The Virginia Tech Board of Visitors Executive Committee met online today, similar to the full board meeting held March 26, to discuss and approve several business items and to receive updates from senior university leaders on the institution’s ongoing response to the COVID-19 pandemic.

During the nearly two-hour meeting, the Executive Committee approved a resolution to establish a new School of Communication and Digital Media this fall, pending the approval of the State Council of Higher Education for Virginia.

In recent years, the field of communication has grown considerably in terms of specialization, expertise, disciplinary areas, and methodologies. The new school, to be hosted within the College of Liberal Arts and Human Sciences, will enhance the university’s ability to create, convey, and apply knowledge that expands personal growth and understanding of human communication, improves media practice, and broadens media literacy among voters and other media consumers.

A complete story on the new school will be published in Virginia Tech News Monday.

The board also approved resolutions to rename two residence halls located in the Upper Quad. The building formerly known as New Cadet Hall, located at 310 Alumni Mall, was renamed Pearson Hall West. And in a complementary move, Pearson Hall, located at 260 Alumni Mall, was renamed Pearson Hall East.

The buildings are named for James Ashley “J.” Pearson II, a 1987 graduate with a degree in agricultural and applied economics, and his wife, Renae Collier Pearson, a 1990 graduate with a degree in family and child development. Both were members of the Virginia Tech Corps of Cadets.

The story of the Pearsons’ passion for the Corps of Cadets and their legacy of philanthropy can be found on Virginia Tech News.

To update the board on the university’s ongoing response to the COVID-19 pandemic, Virginia Tech President Tim Sands began with an overview of planning efforts and potential scenarios for fall semester.

Based on statewide efforts to flatten the curve of the pandemic, Sands said he was hopeful that Virginia Tech may be able to resume operations in the fall, but the university’s first priority in resuming operations has been and continues to be the health and safety of the community. Sands noted that all colleges and universities, including Virginia Tech, are making plans based on what’s right for their campus and community.

Given Virginia Tech’s large academic and research footprint across Southwest Virginia and the commonwealth, the university will continue to gather information before making a final decision. The university will announce on or about June 8 its plans for the fall semester, allowing time for students, faculty, and staff to prepare for the semester while also offering the longest possible window to tune the university’s model with the latest information on the pandemic and emerging best practices for public health.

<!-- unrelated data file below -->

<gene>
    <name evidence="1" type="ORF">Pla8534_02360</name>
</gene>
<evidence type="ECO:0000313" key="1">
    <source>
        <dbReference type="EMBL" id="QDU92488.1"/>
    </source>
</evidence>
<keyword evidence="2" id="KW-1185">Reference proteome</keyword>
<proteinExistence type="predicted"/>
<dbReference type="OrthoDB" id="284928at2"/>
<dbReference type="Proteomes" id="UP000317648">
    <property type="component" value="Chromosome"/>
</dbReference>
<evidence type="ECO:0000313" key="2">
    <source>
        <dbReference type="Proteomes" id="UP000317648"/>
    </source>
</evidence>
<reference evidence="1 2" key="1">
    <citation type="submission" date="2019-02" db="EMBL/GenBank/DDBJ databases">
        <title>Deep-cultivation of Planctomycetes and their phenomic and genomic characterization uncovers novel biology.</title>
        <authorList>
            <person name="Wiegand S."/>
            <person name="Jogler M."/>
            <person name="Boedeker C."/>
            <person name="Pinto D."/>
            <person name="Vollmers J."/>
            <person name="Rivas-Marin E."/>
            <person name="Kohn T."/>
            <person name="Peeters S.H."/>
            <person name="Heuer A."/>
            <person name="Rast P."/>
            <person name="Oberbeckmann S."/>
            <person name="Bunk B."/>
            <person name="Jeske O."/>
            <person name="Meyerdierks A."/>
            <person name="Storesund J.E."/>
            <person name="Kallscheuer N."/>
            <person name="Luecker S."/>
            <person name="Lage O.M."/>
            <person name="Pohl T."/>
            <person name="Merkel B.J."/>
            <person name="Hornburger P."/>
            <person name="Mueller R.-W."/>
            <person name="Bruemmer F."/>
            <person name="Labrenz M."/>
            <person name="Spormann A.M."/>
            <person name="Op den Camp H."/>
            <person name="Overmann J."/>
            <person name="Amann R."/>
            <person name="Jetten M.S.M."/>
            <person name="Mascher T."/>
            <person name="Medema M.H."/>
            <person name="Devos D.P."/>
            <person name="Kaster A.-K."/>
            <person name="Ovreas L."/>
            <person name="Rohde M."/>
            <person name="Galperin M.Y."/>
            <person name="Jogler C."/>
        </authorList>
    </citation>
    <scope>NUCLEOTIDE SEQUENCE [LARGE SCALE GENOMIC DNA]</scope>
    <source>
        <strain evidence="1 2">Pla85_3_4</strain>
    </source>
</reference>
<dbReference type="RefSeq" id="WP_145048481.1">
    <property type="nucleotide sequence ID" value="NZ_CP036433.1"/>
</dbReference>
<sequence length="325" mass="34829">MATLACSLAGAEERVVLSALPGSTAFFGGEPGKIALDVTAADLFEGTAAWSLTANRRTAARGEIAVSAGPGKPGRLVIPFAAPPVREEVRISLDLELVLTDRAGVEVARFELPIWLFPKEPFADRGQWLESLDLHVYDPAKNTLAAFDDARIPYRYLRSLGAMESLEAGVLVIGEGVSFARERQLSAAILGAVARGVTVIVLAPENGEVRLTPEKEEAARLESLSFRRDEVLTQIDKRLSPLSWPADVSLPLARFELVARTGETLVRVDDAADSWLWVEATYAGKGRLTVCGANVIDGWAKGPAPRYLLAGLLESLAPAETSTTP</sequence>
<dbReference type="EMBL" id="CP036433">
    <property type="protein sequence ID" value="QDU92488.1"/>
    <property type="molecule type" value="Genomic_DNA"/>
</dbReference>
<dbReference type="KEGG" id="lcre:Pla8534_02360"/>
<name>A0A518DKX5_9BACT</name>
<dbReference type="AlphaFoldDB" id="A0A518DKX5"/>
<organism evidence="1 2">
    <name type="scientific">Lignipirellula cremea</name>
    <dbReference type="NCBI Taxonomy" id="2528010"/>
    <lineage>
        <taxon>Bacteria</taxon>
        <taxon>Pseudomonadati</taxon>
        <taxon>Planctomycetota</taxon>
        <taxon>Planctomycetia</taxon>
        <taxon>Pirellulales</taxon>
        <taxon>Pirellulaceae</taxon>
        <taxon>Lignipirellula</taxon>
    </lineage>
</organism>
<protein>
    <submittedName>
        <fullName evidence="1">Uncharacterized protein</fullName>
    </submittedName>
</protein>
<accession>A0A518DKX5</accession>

Executive Vice President and Provost Cyril Clarke provided an update on online instruction, research, and study abroad. He noted online instruction continues successfully with extensive use of technology platforms. Canvas, the university’s learning management system, is averaging 1.2 million page views daily, and more than 46,000 videos have been added to Kaltura, the university’s video storage platform. He also noted that the deadline for the credit/noncredit grade option is today and that as of May 1, approximately 11 percent of students elected to change at least one course to credit/non-credit.

Research activity remains limited to essential projects, functions, and personnel, Clarke said, but faculty are active in preparing and submitting grant applications, supported by the Office of Sponsored Programs.

Senior Vice President and Chief Business Officer Dwayne Pinkney provided a brief update on operational impacts of the COVID-19 pandemic. Pinkney will discuss financial issues at the Finance and Resource Management Committee meeting on Thursday.

Michael J. Friedlander, executive director of the Fralin Biomedical Research Institute at VTC and Virginia Tech’s vice president of health sciences and technology, discussed how Virginia Tech scientists developed a new COVID-19 test, secured federal and state approvals, and have begun processing samples at on-campus labs in Blacksburg and Roanoke.